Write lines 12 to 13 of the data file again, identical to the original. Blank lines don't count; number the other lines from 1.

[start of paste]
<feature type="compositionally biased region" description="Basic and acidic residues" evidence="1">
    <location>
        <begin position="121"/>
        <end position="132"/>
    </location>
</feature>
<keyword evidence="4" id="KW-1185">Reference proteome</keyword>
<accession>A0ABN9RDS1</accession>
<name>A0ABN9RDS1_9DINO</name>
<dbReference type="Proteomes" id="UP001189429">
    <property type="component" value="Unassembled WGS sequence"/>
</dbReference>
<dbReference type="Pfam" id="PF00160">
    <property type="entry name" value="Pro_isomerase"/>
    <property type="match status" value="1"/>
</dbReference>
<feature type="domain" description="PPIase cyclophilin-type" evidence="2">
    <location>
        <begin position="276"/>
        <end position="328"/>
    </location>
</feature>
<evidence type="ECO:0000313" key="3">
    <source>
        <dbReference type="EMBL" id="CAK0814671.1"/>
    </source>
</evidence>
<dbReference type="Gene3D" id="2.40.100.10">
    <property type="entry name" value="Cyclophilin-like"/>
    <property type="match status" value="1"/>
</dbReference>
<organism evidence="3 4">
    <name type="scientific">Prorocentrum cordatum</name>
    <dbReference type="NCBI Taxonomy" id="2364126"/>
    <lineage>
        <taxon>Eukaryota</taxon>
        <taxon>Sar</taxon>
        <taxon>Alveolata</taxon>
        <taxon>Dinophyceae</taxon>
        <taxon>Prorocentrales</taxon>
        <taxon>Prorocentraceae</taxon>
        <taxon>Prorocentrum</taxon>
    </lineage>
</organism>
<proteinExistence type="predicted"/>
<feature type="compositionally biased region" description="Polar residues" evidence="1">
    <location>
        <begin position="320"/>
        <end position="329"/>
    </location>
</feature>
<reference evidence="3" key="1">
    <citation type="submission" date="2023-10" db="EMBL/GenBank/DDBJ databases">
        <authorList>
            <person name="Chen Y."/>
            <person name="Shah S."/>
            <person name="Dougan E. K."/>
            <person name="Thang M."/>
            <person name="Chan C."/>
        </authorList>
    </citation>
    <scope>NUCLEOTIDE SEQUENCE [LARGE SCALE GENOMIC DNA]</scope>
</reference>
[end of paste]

</dbReference>
<dbReference type="Pfam" id="PF00160">